Parenting culture and feeding babies: abstracts

Lina Eriksson and Tizina Torresi: A view from liberal political theory on taking autonomy seriously

We argue that the use of state power to support the promotion of breastfeeding is not justified because it violates key principles in liberal political theory, and principles that are also reflected also in the ethical frameworks developed within public health and health promotion ethics. The State should provide accurate factual information and legislate and agitate for more family-friendly workplaces, including for women who want to breastfeed. Formula-feeding is not like smoking, speeding or sharing needles. Perhaps, breastfeeding is better for a child’s health, but it is certainly not always better, all things considered, particularly when one of the considerations is the health, welfare and autonomy of the woman who is being asked to do the breastfeeding.

Charlotte Faircloth: Couples’ Transitions to Parenthood and the ‘equality problem’

This research explores how the ‘breast is best’ message intersects (or otherwise) with narratives around the importance of equal parenting and involved fathering, drawing on accounts from couples who adhere to varying iterations of equality.

Sunna Símonardóttir: Becoming a mother in ‘the world’s most feminist country’

Breastfeeding rates in Iceland and the other Nordic countries are among the highest in the world and the cultural and societal expectations for women to successfully breastfeed are therefore very high, as breastfeeding represents a strong moral and social norm. Iceland is considered a model for gender equality and feminism and this article thus examines the experiences of women who have struggled with breastfeeding, in a context which strongly promotes both breastfeeding and gender equality.

Vera Wilde: Preventing harm to neonates and their mothers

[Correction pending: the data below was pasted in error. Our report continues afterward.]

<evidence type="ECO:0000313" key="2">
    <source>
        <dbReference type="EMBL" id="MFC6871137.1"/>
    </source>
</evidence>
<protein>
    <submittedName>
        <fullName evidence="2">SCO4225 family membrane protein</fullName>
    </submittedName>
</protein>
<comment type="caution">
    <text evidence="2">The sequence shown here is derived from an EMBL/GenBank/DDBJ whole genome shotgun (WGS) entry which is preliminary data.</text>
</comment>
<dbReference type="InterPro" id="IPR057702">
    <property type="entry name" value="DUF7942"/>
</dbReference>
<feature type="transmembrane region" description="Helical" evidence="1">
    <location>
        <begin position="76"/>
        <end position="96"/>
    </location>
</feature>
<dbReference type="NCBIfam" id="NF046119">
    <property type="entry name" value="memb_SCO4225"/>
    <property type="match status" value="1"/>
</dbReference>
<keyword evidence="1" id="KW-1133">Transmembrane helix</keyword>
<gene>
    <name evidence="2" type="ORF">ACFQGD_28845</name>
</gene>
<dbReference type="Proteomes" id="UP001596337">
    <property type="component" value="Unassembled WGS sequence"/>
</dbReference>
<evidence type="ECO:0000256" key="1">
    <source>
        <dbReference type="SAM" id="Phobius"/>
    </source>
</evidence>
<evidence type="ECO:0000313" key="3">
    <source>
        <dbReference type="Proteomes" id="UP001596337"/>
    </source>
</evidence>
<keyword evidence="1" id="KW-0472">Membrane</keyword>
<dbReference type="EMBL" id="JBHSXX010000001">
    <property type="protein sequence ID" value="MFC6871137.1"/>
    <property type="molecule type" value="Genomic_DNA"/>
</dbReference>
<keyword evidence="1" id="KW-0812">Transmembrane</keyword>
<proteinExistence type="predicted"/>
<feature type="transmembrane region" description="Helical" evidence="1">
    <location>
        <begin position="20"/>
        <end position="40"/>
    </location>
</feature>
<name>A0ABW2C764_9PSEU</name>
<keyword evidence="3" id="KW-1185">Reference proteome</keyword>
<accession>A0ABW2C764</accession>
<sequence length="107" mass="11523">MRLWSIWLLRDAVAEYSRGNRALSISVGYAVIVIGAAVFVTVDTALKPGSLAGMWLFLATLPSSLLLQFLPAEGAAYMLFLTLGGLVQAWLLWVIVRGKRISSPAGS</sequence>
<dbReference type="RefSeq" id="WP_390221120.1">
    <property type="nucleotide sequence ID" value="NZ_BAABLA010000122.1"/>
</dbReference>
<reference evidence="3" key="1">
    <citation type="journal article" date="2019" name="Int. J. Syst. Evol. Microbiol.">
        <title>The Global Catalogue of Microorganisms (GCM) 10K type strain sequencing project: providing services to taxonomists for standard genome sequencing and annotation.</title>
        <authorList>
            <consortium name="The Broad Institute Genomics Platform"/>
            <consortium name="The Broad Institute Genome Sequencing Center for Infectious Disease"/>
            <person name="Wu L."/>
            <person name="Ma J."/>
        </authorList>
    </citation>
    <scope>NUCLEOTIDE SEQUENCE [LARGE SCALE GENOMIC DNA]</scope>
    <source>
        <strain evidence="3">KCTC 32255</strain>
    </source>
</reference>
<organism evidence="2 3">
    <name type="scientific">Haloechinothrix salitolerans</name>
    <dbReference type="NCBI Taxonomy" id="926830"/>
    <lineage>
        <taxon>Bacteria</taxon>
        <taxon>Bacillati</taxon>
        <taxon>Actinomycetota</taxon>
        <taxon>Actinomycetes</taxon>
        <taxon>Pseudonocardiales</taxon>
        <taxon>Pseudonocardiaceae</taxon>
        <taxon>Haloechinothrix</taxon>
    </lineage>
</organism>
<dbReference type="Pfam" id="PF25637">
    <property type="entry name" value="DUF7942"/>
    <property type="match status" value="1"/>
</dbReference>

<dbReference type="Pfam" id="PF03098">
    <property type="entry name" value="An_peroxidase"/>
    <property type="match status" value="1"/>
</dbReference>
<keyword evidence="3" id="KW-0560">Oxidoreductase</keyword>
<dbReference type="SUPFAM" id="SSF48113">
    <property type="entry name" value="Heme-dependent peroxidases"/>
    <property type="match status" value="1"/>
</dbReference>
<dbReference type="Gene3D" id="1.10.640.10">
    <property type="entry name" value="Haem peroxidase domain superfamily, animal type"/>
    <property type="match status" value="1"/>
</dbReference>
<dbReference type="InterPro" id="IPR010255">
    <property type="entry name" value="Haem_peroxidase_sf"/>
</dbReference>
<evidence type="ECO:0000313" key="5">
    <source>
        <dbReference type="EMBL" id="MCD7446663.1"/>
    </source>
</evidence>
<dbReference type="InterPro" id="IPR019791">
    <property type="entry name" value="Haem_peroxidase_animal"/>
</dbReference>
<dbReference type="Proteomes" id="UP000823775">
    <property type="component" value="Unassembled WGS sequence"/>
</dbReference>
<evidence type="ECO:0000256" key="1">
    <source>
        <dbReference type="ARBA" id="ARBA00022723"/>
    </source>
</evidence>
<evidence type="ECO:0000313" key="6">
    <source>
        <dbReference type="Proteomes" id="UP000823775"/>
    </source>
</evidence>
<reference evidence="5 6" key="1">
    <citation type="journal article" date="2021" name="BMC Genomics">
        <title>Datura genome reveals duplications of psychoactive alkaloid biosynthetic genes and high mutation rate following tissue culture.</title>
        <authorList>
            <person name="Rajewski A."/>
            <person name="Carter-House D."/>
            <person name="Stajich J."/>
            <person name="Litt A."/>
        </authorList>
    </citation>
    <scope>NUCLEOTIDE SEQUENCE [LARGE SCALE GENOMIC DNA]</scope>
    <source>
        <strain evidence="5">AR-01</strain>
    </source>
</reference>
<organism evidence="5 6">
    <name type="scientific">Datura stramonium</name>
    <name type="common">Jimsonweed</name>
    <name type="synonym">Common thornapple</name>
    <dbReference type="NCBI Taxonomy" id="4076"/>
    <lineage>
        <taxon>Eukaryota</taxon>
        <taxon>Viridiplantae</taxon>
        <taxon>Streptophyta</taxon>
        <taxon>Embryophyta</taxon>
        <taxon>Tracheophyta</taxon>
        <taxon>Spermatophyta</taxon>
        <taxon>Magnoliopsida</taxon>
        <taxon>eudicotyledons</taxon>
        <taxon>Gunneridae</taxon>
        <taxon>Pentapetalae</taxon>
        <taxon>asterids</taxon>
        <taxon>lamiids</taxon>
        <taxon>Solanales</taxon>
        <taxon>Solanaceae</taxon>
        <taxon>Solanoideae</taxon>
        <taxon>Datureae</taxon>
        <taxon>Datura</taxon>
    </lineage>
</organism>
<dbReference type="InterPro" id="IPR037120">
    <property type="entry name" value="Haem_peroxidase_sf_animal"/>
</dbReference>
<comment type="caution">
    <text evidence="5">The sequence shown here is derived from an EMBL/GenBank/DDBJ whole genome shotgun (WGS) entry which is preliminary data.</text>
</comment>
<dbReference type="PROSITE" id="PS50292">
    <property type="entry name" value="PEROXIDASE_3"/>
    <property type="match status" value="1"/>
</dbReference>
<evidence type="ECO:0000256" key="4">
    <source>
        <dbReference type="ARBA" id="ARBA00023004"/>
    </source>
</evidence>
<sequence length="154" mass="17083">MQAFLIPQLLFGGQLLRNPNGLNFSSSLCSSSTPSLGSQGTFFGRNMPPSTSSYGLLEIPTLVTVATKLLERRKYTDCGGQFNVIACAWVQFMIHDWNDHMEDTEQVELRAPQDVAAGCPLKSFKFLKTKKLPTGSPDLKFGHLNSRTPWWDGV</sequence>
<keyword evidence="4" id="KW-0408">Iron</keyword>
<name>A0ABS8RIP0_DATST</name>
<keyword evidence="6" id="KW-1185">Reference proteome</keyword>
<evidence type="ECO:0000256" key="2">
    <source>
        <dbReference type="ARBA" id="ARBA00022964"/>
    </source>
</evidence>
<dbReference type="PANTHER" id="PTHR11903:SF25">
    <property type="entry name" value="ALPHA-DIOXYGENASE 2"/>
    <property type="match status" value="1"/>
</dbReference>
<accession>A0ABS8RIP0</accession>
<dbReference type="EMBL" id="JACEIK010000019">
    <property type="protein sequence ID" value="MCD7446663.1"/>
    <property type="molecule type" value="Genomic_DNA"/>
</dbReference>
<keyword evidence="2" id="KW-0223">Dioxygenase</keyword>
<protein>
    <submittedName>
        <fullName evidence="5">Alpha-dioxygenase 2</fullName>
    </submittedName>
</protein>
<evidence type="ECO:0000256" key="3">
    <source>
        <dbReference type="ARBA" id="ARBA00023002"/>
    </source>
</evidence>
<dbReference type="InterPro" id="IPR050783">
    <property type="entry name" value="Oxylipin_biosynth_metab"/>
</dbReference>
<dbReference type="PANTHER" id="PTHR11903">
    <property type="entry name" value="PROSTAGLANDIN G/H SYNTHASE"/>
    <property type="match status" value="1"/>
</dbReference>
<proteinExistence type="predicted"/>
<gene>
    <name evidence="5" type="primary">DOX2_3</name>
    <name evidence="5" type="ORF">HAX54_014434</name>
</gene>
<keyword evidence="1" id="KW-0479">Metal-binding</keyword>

Current policy thinking about early infant feeding assumes exclusive breastfeeding benefits infant health without incurring meaningful risks. Current protocols and their implementation, such as the WHO/UNICEF Ten Steps to Successful Breastfeeding codified by the Baby-Friendly Hospital Initiative, emphasize exclusivity in breastfeeding, but that paradigm is based on flawed science and logic. Widely recognized potential confounds for exclusive breastfeeding’s purported infant health benefits include breastfeeding insufficiencies as well as maternal health and socio-economic status. This contribution considers the problems of the rise of the focus on exclusivity and what the alternative should be.

Erin Williams: Infant feeding and food insecurity: securing the right to food for all

As the cost-of-living crisis deepens, more families across the UK are experiencing food poverty, but current social security, health care and infant feeding policies fall far short of ensuring all members of the family, particularly infants, are adequately fed. Our research on food and baby bank use has indicated that equitable access to food is a significant issue for families with infants, particularly when it comes to accessing formula. Here we argue that immediate action is required to ensure families’ Right to Food, and suggest what we can do moving forward to ensure equitable access to food for all babies.

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